Battery lifetimes are measured with three different metrics: expected years of operation, expected throughput and expected cycles. A battery’s expected throughput and cycles are like a car’s mileage warranty. Throughput lets you compare how much electricity you’ll be able to move through your battery over its lifetime. Cycles measure how many times you can charge and discharge a battery.
To convert a battery’s expected or warranted throughput into an expected lifespan, divide the throughput (expressed in kWh) by the usable capacity of the battery to estimate how many full cycles you’ll get from your battery, and divide that number of full cycles by the number of days in the year: a 20,000 kWh throughput warranty on a 10 kWh battery means 2,000 expected cycles, or a cycle per day for 5.5 years.
To convert a battery’s expected or warranted number of cycles into an expected lifespan, divide the number of cycles by the number of days per year: a 4,000 cycle warranty equates to a cycle per day for 11 years.
All batteries have to meet certain safety requirements in order to be certified for installation in homes and businesses: every battery that you receive a quote for on EnergySage is safe and meets these safety requirements! There are, however, some battery chemistries that have been tested for safety to different levels, going even beyond the government-mandated safety requirements for batteries, meaning some battery chemistries are slightly safer than others. But the most important thing to remember is that all batteries installed in the US are very safe!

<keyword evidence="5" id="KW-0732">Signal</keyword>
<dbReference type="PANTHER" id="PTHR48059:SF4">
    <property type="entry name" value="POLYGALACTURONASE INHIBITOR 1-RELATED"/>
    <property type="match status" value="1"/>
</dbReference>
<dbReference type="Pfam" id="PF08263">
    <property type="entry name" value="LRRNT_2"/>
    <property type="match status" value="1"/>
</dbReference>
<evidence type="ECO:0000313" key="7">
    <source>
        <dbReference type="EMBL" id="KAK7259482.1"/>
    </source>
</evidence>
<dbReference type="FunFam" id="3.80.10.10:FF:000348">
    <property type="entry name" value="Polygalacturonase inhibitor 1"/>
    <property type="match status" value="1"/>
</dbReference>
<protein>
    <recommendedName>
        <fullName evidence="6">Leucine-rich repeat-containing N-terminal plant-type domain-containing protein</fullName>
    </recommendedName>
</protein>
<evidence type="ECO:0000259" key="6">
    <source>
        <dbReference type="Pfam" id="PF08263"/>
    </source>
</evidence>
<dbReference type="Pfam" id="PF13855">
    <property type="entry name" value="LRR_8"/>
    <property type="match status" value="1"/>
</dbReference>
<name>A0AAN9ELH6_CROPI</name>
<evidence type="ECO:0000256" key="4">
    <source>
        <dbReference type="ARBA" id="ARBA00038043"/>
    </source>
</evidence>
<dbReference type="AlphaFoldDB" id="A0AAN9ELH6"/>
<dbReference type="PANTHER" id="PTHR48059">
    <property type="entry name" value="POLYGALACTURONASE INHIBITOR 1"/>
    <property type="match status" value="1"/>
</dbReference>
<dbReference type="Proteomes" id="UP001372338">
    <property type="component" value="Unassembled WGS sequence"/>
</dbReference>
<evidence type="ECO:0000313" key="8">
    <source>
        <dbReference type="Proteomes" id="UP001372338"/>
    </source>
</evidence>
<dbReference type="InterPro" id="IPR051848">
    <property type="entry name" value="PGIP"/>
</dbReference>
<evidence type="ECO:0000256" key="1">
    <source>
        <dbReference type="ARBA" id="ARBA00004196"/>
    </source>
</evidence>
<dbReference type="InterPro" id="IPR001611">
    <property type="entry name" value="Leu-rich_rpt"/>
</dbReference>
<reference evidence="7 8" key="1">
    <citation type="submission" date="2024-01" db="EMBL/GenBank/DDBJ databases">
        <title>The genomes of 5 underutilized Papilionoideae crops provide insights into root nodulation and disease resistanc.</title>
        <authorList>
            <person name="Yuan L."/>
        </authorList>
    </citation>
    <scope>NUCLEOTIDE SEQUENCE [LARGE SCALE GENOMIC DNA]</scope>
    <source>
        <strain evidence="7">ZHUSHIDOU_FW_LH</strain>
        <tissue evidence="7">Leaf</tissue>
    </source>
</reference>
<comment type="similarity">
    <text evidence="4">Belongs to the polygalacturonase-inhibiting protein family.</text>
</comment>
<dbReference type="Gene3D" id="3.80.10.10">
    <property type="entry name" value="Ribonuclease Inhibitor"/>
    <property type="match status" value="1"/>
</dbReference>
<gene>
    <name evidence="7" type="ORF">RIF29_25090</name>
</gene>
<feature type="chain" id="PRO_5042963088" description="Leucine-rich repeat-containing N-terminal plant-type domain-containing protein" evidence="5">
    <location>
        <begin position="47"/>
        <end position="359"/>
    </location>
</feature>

A battery’s chemistry refers to the primary compound that’s used to store electricity inside the battery. Chemistry may be the most important characteristic to compare since it ultimately determines a lot of the characteristics of batteries listed above. For instance, different lithium ion chemistries may be more power dense–meaning they store more electricity in a smaller amount of space–or may do a better job of cycling–meaning they are able to perform at a higher level for more years. And those are just the differences within lithium-ion chemistries, to say nothing of the differences between lithium ion batteries and lead acid batteries, or vanadium flow batteries, or other experimental battery chemistries. As is the case with most things, different battery chemistries come at (often significantly) different price points.
In conclusion: there's a lot to consider
These are just a few of the most common decision criteria for installing a battery. If you’re making a decision based on other criteria, let us know! Feel free to reach out to our Energy Advisor team, who are happy to answer any questions you may have about the differences between the batteries available on the market today.